Sunday, 1 August 2010


Liverpool, sweet much mythology so little time. How could four cheeky moptops (pull me finger Paul!) mean so much to so many? And how many of those people leave this fair city disappointed that 'Ferry Cross the Mersey' will never sound so charmingly whimsical again?

The first thing I noticed about Liverpool was how underwhelming the Mathew Street Beatles area was (the original Cavern Club no longer exists), the second being the alarming number of strip clubs. There seemed to be fifteen or more in the space of a few streets, one piss-filled alley literally wall to wall with salubrious establishments. The wittily monikered Moll Teazers (left) was particularly enterprising, managing to combine the cheap sleaziness of the sex industry with a nostalgic Beatles tip at the Eleanor Rigby hotel. I wondered what the Wives And Girlfriends did as their pissed up menfolk shoved sweaty, coke-rimmed fivers down the tooth-floss of their high school classmates (or are they Romanian sex-slaves)?  Then I noticed 'free bubbly for the ladies' at the Thursday Ladies Night (below) at tacky antipodean venue Walkabout. Mystery solved! Not too sure if it was a great victory for feminism or merely the lowest common denominator form of Liverpudlian entertainment - not only 'normal' but presumably 'fun' and 'harmless' as well.

Liverpool's city walls were dotted with gigantic, bewildering messages of doom painted sky high on the sides of decrepit buildings. Asking dystopian, cryptic questions like Do You Care? or the brilliant Do You Want To Die Old And Slow Or Young And Tragic? (right), this public probing was giving rise to a creeping sense of existential unease until I turned a corner to be confronted by a massive Do You Believe In God??? Phew, I thought, just the crazy musings of a bunch of northern religious zealots then...I thought the religion here was shopping?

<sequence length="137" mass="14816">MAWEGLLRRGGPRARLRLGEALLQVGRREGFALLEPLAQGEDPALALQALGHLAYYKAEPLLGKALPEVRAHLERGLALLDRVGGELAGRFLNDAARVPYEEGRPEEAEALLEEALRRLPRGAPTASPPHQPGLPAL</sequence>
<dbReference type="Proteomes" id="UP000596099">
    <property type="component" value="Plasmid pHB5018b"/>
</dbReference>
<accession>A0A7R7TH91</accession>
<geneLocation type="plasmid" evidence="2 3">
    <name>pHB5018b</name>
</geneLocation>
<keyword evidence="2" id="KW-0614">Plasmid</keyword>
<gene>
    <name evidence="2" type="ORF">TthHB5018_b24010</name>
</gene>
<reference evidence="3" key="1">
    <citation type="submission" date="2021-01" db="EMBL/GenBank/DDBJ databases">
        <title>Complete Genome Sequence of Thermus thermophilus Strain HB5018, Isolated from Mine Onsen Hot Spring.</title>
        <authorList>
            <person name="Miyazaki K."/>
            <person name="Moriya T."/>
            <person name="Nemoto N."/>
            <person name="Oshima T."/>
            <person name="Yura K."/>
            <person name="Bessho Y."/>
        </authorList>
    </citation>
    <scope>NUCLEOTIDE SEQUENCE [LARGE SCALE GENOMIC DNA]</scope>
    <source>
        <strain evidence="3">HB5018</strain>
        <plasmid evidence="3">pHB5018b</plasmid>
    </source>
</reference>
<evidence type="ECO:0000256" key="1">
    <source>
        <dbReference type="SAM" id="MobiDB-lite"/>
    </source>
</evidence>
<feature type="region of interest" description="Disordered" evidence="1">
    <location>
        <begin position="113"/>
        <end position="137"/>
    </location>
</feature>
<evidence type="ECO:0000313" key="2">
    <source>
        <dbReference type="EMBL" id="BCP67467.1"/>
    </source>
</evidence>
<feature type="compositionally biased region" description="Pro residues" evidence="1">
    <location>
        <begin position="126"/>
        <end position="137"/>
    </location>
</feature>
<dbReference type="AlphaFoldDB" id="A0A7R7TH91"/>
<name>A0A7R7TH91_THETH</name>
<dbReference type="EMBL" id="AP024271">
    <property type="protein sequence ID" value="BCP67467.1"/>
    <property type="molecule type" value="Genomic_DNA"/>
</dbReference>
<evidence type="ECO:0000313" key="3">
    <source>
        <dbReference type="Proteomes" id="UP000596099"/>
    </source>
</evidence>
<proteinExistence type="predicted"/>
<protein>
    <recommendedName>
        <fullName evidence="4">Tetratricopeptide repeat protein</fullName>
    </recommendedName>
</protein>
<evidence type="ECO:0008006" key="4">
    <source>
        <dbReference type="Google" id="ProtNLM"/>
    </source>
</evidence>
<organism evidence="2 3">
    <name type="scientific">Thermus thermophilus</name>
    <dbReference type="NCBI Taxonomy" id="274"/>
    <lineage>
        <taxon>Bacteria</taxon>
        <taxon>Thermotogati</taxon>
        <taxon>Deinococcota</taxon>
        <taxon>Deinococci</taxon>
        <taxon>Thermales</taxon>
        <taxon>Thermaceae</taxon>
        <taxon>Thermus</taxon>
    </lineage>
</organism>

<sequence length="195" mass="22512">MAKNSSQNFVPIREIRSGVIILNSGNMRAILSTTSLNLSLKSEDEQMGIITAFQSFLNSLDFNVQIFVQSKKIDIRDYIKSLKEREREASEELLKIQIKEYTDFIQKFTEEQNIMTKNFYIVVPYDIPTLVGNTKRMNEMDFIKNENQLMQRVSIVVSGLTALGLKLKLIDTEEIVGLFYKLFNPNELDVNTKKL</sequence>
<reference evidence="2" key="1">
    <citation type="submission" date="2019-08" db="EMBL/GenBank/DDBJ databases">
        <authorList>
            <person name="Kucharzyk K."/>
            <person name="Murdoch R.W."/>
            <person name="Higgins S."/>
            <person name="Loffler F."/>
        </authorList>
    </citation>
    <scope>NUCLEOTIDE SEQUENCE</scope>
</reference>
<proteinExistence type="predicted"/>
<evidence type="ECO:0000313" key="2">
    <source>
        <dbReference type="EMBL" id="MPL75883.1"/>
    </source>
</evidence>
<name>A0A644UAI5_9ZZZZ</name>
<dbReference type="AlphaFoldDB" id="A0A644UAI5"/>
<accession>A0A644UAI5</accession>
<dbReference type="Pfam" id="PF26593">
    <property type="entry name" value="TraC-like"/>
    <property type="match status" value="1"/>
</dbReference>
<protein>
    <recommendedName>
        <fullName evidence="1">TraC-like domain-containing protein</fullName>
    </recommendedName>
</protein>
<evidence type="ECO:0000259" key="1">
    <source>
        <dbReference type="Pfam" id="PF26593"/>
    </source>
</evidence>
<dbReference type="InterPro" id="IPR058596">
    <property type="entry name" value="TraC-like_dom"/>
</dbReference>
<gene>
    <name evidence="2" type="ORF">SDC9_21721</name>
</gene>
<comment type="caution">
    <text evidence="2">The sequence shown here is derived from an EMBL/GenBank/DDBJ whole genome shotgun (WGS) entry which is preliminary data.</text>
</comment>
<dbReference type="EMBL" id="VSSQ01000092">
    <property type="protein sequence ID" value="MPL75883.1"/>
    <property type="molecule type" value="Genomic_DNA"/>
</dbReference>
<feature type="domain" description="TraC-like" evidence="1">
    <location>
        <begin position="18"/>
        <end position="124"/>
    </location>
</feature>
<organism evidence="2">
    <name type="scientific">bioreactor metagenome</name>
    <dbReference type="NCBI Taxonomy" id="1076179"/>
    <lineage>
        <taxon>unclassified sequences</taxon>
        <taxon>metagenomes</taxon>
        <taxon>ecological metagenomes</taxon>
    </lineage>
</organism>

After sampling the delights of the seagull shat-upon city centre I decided to cut my losses and head straight for the fabulous Albert Dock area (above), centre of Liverpool's important trading, storage and migration history. This part of town (its touristy redevelopment obvious) very pleasantly contrasted the depressed centre - featuring all the chattering class' favourites including waterfront pubs, organic cafes and of course the Liverpool branch of the Tate Gallery (below). I visited the excellent Museum of Slavery instead however, wanting my museum experience to be more intrinsic to the Liverpool area and its history than what Picasso could offer. The museum charted the history of the international slave trade from the African and Atlantic coasts, outlining the enormous  socio-economic effects the industry had and its shaping of modern world. Certainly an illuminating and educational experience. 

Unfortunately, the famous Mersey ferry didn't quite measure up to the swinging 60s anglophile imaginings I conjured up whenever I heard Gerry and the Pacemaker's evocative tune. The Mersey itself was a muddy light brown, made even less appealing by the huge waterfront exhaust building crudely pumping out Liverpool's grime up the chattering class' and tourists noses alike (not to mention the local commuters' twice daily dose). The ferry seemed to be full of local oldies, chavtastic families and a smattering of young hipsters (below - where did they come from?)...all enjoying the afternoon sun whilst holding their noses. A great day for a day trip Liverpool...but I'd save the ferry ride for Manly or Staten Island.


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